“Socrates in the City” A Review

Socrates in the City by Eric Metaxas; copyright 2011; Blackstone Audiobooks; approx. 15 hours

“Socrates in the City” is a compendium of talks given in the forum of the same name that takes in place in New York City. This periodic event’s premise is based on Socrates’ words, “The unexamined life is not worth living.” I’m as pleased as I can be that I read this as an audio book because it meant I could hear the speakers and the questions in their own voices. I would have missed the nuances of each speaker’s voice and those of the audience members in the Q & A sessions.

Each guest speaker does, indeed, talk about the topics listed in the subtitle. These topics are what I call gritty. You may not agree or even understand the stance each speaker takes on his subject, but you’ll have to admit that they are people who challenge your thinking. They know the subjects and are astute to the fact that we might not be.

It was refreshing–their delivery of facts about their given topic, observations which form and affect culture, and their expressions of their individual opinions on the topic. They speak in civil discourse, something that’s lacking in our age of “power through social media.” The audience members asking questions following each speech prove that they are no slouches either.

Socrates in the City is a platform I respect because of the content and the method in which the content is delivered. Metaxas’ introductions often make me cringe with his attempts at humor, but his keen wit in these efforts outweigh the groaners, so I forgive him. In fact, a few of the speakers found his introductions of them clever.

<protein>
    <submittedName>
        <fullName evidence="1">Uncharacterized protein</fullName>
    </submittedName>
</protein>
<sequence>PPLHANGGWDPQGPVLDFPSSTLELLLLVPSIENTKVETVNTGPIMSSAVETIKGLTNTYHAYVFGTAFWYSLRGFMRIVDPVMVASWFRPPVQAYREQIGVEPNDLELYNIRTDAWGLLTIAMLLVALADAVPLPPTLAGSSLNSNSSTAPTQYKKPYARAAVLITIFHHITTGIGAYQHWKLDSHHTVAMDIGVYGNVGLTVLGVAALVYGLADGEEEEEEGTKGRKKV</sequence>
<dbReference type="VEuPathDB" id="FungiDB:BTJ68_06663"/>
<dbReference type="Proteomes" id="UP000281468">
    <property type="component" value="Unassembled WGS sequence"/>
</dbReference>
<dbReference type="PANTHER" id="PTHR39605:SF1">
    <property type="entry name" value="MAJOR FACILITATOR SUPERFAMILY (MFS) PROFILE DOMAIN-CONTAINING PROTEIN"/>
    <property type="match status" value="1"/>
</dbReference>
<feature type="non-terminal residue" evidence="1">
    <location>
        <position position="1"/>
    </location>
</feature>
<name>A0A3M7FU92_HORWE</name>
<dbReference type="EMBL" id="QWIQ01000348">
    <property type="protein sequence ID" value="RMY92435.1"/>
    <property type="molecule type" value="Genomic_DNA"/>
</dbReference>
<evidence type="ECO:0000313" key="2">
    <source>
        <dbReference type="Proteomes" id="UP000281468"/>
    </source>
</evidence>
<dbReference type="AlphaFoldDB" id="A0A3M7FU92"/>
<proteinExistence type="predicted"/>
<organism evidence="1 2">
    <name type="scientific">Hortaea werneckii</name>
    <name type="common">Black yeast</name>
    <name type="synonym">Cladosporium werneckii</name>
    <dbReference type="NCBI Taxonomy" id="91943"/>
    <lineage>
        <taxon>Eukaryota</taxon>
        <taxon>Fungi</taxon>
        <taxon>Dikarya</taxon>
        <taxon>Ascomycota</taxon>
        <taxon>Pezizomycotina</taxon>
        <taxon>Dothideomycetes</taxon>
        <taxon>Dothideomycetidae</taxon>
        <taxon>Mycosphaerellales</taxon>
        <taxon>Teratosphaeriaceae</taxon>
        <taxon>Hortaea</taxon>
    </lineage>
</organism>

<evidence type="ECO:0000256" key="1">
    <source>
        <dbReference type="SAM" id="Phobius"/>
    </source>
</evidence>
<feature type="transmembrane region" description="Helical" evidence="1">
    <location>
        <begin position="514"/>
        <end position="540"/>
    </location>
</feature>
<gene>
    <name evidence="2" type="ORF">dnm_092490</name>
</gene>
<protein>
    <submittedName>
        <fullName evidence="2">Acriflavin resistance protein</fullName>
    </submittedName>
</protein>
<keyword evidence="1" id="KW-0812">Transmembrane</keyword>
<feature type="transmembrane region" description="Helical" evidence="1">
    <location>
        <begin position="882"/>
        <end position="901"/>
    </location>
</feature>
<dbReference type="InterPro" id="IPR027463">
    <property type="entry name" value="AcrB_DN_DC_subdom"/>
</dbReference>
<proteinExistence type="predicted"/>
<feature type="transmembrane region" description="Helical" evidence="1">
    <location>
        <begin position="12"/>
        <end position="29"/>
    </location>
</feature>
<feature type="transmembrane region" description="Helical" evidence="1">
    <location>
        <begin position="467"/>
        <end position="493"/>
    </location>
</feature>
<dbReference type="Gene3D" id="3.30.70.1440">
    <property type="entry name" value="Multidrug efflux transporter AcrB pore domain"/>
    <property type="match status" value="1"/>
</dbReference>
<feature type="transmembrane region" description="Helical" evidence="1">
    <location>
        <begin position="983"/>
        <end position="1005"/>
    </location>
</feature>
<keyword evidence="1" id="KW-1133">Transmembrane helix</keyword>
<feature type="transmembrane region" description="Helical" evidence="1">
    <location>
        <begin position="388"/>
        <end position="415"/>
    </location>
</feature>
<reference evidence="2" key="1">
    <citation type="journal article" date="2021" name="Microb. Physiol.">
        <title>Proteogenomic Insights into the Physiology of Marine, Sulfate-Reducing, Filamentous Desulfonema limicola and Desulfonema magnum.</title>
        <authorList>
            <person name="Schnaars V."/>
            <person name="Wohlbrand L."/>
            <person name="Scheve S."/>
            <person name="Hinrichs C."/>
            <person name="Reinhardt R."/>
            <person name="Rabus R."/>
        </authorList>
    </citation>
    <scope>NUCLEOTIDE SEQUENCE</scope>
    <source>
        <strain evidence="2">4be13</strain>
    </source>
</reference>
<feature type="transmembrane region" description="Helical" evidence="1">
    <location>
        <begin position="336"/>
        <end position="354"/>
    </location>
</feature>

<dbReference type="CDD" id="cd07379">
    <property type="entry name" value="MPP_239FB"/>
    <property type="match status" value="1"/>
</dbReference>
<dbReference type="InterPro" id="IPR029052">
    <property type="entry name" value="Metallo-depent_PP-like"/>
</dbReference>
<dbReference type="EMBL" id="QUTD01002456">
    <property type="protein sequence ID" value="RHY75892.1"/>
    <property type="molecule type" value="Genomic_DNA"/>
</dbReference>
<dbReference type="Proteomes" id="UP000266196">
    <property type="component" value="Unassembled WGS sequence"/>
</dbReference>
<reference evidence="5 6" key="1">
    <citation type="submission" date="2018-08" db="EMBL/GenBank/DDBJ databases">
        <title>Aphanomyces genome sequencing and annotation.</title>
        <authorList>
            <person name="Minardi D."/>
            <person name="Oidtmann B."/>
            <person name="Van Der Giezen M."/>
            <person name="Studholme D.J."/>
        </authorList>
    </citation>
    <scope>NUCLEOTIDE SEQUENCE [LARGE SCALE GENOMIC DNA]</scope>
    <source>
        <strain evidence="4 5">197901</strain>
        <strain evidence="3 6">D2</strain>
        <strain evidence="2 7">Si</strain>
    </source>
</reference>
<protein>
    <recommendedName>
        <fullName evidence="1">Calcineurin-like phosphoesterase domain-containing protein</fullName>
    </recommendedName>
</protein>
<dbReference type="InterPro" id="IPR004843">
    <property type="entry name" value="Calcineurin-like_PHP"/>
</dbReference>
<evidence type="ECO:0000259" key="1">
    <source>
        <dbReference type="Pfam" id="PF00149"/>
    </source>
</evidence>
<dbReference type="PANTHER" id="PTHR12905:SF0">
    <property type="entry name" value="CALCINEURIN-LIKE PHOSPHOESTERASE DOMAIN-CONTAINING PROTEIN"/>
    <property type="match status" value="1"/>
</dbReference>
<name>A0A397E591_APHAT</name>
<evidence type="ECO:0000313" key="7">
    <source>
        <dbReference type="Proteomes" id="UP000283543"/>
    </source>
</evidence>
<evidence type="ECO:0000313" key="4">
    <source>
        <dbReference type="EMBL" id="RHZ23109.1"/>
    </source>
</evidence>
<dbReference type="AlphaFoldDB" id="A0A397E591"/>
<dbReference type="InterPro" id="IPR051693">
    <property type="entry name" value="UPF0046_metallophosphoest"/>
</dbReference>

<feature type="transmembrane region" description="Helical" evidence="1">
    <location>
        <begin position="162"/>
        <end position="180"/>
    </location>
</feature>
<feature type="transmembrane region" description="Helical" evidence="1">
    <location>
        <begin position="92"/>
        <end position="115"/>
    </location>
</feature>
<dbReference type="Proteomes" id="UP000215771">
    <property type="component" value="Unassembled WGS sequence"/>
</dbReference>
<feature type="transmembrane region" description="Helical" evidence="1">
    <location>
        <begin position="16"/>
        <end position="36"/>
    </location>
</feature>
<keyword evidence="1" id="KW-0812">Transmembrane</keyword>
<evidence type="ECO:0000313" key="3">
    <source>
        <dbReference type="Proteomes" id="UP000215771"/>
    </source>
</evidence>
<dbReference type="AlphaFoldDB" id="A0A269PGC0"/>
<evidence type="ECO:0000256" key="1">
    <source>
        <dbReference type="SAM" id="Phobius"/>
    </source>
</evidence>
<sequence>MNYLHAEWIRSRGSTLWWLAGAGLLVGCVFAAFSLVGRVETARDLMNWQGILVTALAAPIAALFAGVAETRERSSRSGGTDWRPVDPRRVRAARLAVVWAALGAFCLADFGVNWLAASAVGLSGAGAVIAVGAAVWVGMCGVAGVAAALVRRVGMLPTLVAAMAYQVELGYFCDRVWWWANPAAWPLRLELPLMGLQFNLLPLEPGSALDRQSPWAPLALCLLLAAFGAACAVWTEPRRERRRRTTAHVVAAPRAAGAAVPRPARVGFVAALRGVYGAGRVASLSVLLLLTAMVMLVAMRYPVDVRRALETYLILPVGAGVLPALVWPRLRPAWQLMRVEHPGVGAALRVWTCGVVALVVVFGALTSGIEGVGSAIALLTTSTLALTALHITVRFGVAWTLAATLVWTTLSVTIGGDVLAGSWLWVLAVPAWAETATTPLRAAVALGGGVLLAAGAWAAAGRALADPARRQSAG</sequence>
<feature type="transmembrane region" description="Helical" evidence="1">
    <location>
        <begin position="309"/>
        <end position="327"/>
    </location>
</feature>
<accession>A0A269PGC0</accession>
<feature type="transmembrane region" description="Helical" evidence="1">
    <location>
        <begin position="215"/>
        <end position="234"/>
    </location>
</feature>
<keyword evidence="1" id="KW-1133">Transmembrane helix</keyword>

Metaxas ends this audio book with a talk on his most recently (at that time) published book Bonhoeffer: Pastor, Martyr, Prophet, Spy. Having read “Bonhoeffer,” it was a pleasure to hear the author explain a little about his writing and research process and some high points in the biography to look out for. Truly, “Bonhoeffer,” though a monster of a book, has been listed as one of two of my favorite biographies to date. The book Socrates in the City: Conversations on “Life, God, and Other Small Topics” is fairly high up there on the current list of favorite non-fiction too.

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“Avengers: Endgame” A Review

“Avengers: Endgame” 2019; Marvel Studios; Directors Anthony Russo, Joe Russo; starring Robert Downey Jr., Chris Evans, Mark Ruffalo, Chris Hemsworth, Scarlett Johansson

I was excited, looking forward to sitting in one of our local theaters for three hours to watch “Avengers: Endgame.”

I woke up yesterday feeling under the weather, and even though my symptoms calmed down an hour or so before show time, I hoped I’d be able to sit three hours watching the endgame unfold and experiencing again the Avengers team’s responses to crisis.

I made it. I couldn’t eat popcorn (I know, how did I resist theater popcorn?) nor did I purchase a drink from the concession stand. My reward for going the length of the entire movie without leaving my seat was a free trip to the ladies room afterward.